The effect of tobacco use on outcomes of laparoscopic and open inguinal hernia repairs: A review of the NSQIP dataset

John C Kubasiak, MD, MacKenzie D Landin, MD, Scott Schimpke, Jennifer Poirier, PhD, Jonathan Myers, MD, Keith Milikan, MD, Minh Luu, MD. Rush

Background: As the effort to reduce post-operative morbidity and mortality continues, the search for modifiable patient risk factors to reduce complications is ongoing. Tobacco use is associated with impaired wound healing but its effect on inguinal hernia repair has not been studied in a large population.  An ACS-NSQIP dataset was used to evaluate the effect of tobacco use on outcomes of inguinal hernia repairs.

Methods: The ACS-NSQIP dataset was queried for patients who underwent open or laparoscopic inguinal hernia repairs, by primary procedure CPT codes, between years 2009-2012. Tobacco use was registered as defined by the ACS-NSQIP, as both a current smoker (within the past 12 months) or as a history of smoking (having ever smoked). Univariate and multivariate analyses were used to investigate outcome variables for 30-day morbidity and mortality by type of operative intervention while adjusting for preoperative risk factors. 

Results: During the study period, 90,162 patients underwent inguinal hernia repair.  76% of the cases were open compared to 24% laparoscopic.  The population was overwhelmingly male, 91%, compared to 9% female. The average age of patients was 42.5 years.  Of the available data (69% of patients included), 38.5% had never smoked. Of those who had smoked, 18% had smoked within the 12 months prior to surgery (current smokers). Their average number of pack years was 27.2 compared to 4.5 pack years for those who had not smoked 12 months prior to surgery (historical smokers). Current smokers and historical smokers were more likely to undergo an open repair than nonsmokers. There were statistically significant differences between age (p<2.2e-16), and procedure type (open vs. laparoscopic) (p=3.5e-15, p=1.73e-14) between current and historical smokers. Using Fisher’s exact test, historical smoking status was found to be significantly associated with a return to OR (p=0.010), pneumonia (p=0.0008) and infectious outcomes (p=0.02). When controlling for sex, type of surgery, and age, using logistic regression, historical and current smoking status was associated with reintubation, pneumonia and return to OR (all p<0.03).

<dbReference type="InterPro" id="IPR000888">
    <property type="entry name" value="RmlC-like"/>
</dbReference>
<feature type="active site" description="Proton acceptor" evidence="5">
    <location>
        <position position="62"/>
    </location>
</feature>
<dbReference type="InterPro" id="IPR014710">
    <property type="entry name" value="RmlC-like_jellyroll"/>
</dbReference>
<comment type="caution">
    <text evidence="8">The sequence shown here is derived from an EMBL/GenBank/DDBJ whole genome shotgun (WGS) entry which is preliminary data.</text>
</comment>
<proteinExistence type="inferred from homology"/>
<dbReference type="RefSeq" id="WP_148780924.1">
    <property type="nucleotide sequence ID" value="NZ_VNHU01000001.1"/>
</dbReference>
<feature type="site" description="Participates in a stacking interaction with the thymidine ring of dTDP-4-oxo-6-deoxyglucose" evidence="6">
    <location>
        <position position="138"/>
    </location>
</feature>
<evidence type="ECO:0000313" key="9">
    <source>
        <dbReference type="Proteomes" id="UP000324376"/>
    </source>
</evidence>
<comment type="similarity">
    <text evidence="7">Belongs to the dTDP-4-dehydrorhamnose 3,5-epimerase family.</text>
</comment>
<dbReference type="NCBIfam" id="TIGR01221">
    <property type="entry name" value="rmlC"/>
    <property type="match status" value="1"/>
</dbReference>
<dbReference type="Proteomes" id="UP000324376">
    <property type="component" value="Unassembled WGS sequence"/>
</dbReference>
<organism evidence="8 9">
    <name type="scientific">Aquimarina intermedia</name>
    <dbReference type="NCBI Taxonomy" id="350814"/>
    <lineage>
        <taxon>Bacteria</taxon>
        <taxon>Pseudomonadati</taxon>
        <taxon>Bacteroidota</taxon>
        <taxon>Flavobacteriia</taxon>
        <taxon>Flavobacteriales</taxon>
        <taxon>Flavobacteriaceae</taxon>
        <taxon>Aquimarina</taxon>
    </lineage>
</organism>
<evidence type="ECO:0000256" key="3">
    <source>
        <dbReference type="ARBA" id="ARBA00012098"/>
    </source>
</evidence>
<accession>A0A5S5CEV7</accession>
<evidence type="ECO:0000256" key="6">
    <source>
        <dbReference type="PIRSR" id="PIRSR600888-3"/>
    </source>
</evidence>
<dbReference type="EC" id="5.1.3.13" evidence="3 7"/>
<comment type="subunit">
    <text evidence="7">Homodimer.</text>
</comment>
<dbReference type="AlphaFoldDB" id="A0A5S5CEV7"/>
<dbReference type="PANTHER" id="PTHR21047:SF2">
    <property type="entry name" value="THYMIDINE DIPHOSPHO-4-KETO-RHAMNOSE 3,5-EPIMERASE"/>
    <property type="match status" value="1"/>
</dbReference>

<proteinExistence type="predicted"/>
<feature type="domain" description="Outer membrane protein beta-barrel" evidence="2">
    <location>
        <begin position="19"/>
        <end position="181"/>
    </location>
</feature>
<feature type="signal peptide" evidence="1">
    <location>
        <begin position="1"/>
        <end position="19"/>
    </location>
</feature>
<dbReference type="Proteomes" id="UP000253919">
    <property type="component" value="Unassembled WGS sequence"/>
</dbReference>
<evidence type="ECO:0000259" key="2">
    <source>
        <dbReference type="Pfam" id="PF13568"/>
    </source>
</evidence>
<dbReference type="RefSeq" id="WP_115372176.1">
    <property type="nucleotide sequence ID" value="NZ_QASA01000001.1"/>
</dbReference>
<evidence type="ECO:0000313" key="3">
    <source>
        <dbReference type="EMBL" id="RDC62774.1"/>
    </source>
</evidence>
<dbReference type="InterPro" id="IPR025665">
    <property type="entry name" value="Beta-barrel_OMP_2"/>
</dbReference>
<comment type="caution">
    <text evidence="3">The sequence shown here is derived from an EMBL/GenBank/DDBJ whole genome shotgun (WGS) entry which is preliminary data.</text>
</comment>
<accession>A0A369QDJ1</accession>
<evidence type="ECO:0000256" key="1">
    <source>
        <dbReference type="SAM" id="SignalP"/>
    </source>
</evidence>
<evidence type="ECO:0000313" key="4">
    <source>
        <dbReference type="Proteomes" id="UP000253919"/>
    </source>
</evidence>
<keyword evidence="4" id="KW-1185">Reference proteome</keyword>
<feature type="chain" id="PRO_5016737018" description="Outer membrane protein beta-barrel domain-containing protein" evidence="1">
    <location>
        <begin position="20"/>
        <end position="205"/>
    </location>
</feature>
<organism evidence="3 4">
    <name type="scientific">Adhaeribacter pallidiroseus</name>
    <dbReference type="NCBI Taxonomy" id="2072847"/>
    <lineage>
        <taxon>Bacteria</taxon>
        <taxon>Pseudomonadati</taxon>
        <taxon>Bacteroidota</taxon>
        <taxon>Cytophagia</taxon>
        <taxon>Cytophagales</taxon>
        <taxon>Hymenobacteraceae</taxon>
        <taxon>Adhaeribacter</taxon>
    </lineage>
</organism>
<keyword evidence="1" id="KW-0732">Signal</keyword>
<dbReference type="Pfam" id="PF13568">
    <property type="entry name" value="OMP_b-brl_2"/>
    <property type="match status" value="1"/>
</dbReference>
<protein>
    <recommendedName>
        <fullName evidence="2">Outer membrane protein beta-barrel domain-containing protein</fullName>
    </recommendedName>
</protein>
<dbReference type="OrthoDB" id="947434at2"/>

Conclusion: Current smoking status is a modifiable risk for patients undergoing laparoscopic and open inguinal hernia repair. Failure to quit smoking prior to surgical repair is associated with complications like reintubation, pneumonia and return to OR. 

« Return to SAGES 2016 abstract archive